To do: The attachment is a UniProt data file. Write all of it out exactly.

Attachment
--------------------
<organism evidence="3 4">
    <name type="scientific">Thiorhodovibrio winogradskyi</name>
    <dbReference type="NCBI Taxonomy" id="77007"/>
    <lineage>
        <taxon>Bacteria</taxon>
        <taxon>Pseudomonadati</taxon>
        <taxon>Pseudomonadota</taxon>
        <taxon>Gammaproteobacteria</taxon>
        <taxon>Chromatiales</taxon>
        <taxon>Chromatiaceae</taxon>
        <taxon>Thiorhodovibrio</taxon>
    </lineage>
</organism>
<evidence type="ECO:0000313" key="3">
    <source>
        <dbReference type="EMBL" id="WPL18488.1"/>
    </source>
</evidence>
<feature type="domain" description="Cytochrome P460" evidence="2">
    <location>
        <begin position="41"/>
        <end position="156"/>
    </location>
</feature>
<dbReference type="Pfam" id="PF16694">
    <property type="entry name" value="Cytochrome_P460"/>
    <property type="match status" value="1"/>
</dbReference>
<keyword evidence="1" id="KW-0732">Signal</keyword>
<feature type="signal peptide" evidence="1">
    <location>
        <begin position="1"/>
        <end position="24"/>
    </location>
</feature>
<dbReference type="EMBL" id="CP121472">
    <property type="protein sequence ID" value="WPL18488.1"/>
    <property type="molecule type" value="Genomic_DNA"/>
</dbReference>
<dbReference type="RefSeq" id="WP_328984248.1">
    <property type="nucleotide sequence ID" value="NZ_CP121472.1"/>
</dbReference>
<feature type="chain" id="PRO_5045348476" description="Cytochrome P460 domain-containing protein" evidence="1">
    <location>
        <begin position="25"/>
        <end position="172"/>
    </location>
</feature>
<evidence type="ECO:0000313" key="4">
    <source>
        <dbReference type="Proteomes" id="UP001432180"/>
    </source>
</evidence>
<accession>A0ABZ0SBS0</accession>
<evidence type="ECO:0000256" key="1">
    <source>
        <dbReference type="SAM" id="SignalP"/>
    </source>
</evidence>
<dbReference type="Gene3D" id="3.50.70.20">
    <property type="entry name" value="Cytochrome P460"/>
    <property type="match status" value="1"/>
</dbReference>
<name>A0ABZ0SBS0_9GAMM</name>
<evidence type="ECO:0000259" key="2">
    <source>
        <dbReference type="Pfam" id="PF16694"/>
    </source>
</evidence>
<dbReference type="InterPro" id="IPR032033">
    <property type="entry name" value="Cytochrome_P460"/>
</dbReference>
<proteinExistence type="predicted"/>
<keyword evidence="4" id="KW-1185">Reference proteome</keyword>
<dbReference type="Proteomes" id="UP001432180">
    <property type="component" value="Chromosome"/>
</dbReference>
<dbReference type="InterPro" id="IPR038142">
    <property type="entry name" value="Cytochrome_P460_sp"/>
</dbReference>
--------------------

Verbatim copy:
<organism evidence="3 4">
    <name type="scientific">Thiorhodovibrio winogradskyi</name>
    <dbReference type="NCBI Taxonomy" id="77007"/>
    <lineage>
        <taxon>Bacteria</taxon>
        <taxon>Pseudomonadati</taxon>
        <taxon>Pseudomonadota</taxon>
        <taxon>Gammaproteobacteria</taxon>
        <taxon>Chromatiales</taxon>
        <taxon>Chromatiaceae</taxon>
        <taxon>Thiorhodovibrio</taxon>
    </lineage>
</organism>
<evidence type="ECO:0000313" key="3">
    <source>
        <dbReference type="EMBL" id="WPL18488.1"/>
    </source>
</evidence>
<feature type="domain" description="Cytochrome P460" evidence="2">
    <location>
        <begin position="41"/>
        <end position="156"/>
    </location>
</feature>
<dbReference type="Pfam" id="PF16694">
    <property type="entry name" value="Cytochrome_P460"/>
    <property type="match status" value="1"/>
</dbReference>
<keyword evidence="1" id="KW-0732">Signal</keyword>
<feature type="signal peptide" evidence="1">
    <location>
        <begin position="1"/>
        <end position="24"/>
    </location>
</feature>
<dbReference type="EMBL" id="CP121472">
    <property type="protein sequence ID" value="WPL18488.1"/>
    <property type="molecule type" value="Genomic_DNA"/>
</dbReference>
<dbReference type="RefSeq" id="WP_328984248.1">
    <property type="nucleotide sequence ID" value="NZ_CP121472.1"/>
</dbReference>
<feature type="chain" id="PRO_5045348476" description="Cytochrome P460 domain-containing protein" evidence="1">
    <location>
        <begin position="25"/>
        <end position="172"/>
    </location>
</feature>
<evidence type="ECO:0000313" key="4">
    <source>
        <dbReference type="Proteomes" id="UP001432180"/>
    </source>
</evidence>
<accession>A0ABZ0SBS0</accession>
<evidence type="ECO:0000256" key="1">
    <source>
        <dbReference type="SAM" id="SignalP"/>
    </source>
</evidence>
<dbReference type="Gene3D" id="3.50.70.20">
    <property type="entry name" value="Cytochrome P460"/>
    <property type="match status" value="1"/>
</dbReference>
<name>A0ABZ0SBS0_9GAMM</name>
<evidence type="ECO:0000259" key="2">
    <source>
        <dbReference type="Pfam" id="PF16694"/>
    </source>
</evidence>
<dbReference type="InterPro" id="IPR032033">
    <property type="entry name" value="Cytochrome_P460"/>
</dbReference>
<proteinExistence type="predicted"/>
<keyword evidence="4" id="KW-1185">Reference proteome</keyword>
<dbReference type="Proteomes" id="UP001432180">
    <property type="component" value="Chromosome"/>
</dbReference>
<dbReference type="InterPro" id="IPR038142">
    <property type="entry name" value="Cytochrome_P460_sp"/>
</dbReference>